I have been tootling along these past few years, adapting to my new world with a disability. Teaching mindfulness to those with pain, depression and anxiety and sharing my experiences has enriched my life dramatically.
Life was constant for the first few months of this year, with no dramatic flareups. I relaxed into living without the flux a chronic health condition can bring. Then the lesson appears again ‘the only thing you can rely on in life is change’ and, for the last 3 weeks I have experienced (note not suffered) a decrease in my already limited mobility and a rise in my daily pain levels.
Today, I could not stand comfortably long enough to make a cup of tea. Now in the past, this would have led to many tears, my critical self to jump in with negative comments ‘you are never going to get better,’ ‘you are worthless, pointless (insert any other derogatory label here)’. My emotional pain would have exacerbated my physical pain, and the more physical pain I felt the more emotionally distressed I would have become.
So, what’s different now from when I first started my mindfulness practice?
The automatic fear reaction instantly kicked in. I would love to say it doesn’t, that after years of established practice fear is completely, and permanently, eradicated, but I wouldn’t be authentic if I claimed that for myself. (I don’t compare my experience of mindfulness to anyone else’s, we are all very different with different circumstances and challenges).
What I am able to claim however, is that I recognised the fear straight away and knew what steps I needed to put in place to ensure I stay fully present and not let automatic patterns or ruminative thinking take control. I am no longer defined by my pain. I am fully (re) connected to my consciousness, my true self, that is aware of the pain, and I am able to step back and observe non-judgementally.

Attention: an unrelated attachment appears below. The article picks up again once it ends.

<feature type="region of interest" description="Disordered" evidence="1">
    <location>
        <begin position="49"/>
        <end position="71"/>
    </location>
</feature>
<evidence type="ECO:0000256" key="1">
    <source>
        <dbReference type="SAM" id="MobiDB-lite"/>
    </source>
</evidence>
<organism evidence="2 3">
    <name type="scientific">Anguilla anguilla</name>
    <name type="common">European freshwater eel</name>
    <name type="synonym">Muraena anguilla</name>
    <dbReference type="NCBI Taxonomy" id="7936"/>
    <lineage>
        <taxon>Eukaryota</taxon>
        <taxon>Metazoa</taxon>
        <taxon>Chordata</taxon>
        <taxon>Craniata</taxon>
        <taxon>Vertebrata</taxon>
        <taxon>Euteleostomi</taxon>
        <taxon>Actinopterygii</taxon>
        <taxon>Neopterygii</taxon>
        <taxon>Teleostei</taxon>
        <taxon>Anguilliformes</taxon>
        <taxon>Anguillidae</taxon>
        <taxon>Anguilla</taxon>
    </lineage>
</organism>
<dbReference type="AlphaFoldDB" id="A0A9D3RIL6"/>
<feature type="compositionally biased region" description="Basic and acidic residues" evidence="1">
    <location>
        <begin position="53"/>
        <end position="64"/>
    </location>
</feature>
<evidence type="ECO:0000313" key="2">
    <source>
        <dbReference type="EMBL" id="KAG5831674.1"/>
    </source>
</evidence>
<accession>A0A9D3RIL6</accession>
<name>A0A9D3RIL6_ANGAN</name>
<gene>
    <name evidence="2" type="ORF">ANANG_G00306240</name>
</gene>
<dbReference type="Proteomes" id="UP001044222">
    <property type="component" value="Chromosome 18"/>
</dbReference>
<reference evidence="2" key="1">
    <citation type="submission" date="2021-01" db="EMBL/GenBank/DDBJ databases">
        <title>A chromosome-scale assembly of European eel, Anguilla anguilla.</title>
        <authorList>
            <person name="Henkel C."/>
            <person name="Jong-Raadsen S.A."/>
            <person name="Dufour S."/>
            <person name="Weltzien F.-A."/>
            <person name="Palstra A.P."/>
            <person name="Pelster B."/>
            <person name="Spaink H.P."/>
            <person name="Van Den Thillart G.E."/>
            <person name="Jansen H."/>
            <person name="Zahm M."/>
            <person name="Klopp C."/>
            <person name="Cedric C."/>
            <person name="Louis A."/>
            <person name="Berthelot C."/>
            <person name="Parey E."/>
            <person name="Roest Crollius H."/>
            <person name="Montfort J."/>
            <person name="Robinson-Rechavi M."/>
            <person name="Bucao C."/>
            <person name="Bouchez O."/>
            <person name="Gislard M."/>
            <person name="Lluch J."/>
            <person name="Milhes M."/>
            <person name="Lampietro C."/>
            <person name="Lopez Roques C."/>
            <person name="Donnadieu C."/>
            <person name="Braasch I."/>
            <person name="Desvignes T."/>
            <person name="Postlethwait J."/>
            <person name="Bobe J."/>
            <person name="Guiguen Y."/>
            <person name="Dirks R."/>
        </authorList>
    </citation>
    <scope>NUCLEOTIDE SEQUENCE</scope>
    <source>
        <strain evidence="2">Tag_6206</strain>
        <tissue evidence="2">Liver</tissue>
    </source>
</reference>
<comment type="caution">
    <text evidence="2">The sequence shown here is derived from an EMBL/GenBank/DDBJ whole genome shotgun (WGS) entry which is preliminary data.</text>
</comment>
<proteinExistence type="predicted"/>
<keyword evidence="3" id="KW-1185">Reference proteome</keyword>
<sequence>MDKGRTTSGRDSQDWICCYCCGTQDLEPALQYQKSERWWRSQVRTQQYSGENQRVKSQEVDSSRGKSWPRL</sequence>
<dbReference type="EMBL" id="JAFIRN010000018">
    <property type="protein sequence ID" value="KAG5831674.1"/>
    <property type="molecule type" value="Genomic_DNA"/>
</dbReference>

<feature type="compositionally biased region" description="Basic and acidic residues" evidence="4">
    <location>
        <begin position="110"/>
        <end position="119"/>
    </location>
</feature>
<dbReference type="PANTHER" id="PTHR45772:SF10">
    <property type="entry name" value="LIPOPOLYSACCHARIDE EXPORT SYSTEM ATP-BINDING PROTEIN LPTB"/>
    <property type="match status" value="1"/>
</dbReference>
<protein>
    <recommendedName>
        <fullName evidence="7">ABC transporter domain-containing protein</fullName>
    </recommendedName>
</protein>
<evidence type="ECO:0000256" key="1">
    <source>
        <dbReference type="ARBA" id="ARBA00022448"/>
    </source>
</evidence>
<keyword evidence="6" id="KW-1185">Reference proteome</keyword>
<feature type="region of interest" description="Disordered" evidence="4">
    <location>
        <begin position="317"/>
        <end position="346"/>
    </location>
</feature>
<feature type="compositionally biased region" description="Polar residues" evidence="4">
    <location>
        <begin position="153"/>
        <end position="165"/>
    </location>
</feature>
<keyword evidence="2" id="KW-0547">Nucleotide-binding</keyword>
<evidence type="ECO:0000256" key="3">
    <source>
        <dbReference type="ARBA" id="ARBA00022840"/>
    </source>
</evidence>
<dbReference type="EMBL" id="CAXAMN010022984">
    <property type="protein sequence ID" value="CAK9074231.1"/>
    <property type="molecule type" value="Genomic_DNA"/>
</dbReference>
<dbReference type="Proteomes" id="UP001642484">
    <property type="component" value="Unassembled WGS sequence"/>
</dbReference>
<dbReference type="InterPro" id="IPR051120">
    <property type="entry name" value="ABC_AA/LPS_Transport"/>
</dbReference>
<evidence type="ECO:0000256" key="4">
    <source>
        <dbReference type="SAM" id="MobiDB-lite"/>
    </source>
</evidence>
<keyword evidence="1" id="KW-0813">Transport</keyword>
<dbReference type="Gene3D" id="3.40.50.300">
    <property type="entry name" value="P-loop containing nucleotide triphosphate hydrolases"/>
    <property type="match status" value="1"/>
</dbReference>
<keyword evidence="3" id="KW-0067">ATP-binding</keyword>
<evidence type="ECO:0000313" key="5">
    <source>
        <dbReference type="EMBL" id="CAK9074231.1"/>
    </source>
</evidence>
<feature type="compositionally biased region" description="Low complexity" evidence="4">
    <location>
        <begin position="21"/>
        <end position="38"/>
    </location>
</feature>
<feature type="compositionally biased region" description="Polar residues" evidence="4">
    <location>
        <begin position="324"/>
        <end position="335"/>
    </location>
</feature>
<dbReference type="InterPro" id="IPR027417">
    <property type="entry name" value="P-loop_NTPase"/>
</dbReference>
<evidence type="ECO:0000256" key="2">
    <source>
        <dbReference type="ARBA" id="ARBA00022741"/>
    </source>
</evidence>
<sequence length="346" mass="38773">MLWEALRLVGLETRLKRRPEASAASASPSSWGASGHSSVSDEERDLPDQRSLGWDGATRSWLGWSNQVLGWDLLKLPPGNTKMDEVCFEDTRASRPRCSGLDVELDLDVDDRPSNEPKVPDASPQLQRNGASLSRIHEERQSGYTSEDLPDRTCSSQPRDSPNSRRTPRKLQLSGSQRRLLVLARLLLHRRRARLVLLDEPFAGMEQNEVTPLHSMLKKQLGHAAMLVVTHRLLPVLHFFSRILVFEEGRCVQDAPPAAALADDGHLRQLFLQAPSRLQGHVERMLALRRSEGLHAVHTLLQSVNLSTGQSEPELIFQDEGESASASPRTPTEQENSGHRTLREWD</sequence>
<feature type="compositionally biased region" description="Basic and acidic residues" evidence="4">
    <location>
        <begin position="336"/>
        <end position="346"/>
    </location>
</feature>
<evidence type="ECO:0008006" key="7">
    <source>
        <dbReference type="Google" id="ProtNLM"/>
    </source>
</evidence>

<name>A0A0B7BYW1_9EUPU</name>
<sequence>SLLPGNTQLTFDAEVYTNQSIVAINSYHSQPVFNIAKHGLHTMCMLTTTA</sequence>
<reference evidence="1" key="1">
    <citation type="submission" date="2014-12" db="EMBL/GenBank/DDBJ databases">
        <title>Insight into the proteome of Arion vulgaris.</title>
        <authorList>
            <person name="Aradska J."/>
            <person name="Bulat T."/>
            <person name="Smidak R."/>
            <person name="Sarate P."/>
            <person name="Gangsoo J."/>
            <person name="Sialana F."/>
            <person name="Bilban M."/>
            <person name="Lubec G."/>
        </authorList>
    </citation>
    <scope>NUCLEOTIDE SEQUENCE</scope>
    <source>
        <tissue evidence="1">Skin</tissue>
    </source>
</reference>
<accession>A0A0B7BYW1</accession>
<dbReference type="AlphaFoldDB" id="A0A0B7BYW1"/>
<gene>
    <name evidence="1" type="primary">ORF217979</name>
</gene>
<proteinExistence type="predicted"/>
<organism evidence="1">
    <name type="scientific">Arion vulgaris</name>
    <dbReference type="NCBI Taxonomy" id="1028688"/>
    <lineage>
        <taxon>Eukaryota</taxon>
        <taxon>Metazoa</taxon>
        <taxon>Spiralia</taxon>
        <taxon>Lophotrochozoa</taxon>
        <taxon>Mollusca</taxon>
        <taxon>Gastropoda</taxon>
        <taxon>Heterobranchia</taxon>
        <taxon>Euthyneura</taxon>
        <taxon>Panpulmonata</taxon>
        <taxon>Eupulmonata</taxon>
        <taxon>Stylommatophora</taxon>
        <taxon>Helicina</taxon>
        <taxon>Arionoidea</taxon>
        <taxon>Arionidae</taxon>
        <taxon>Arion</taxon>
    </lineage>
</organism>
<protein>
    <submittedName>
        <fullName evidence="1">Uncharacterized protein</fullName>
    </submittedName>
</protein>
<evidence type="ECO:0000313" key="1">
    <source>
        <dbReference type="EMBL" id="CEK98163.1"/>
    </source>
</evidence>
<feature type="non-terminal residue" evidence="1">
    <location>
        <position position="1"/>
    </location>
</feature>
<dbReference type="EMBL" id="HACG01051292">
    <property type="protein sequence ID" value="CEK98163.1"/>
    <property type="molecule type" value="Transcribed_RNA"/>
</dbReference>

The difference I am most excited about however, and wanted to share today, is the compassion I feel towards myself. Self-love is something I have never had in abundance anyway, and, which virtually disappeared as my health declined. I feel a kindness towards myself and my circumstances I could never have dreamt possible a few years ago.
I did manage to take my children swimming today. It is important to me that I spend quality time with them during the school holidays. I watched their faces, full of joy in the water, and I was totally engaged in the present moment. Not letting my fears and anxieties cloud the Now. I have had a lovely afternoon and despite everything, feel a contentedness with my life. I will have lots to put in my Gratitude Journal tonight.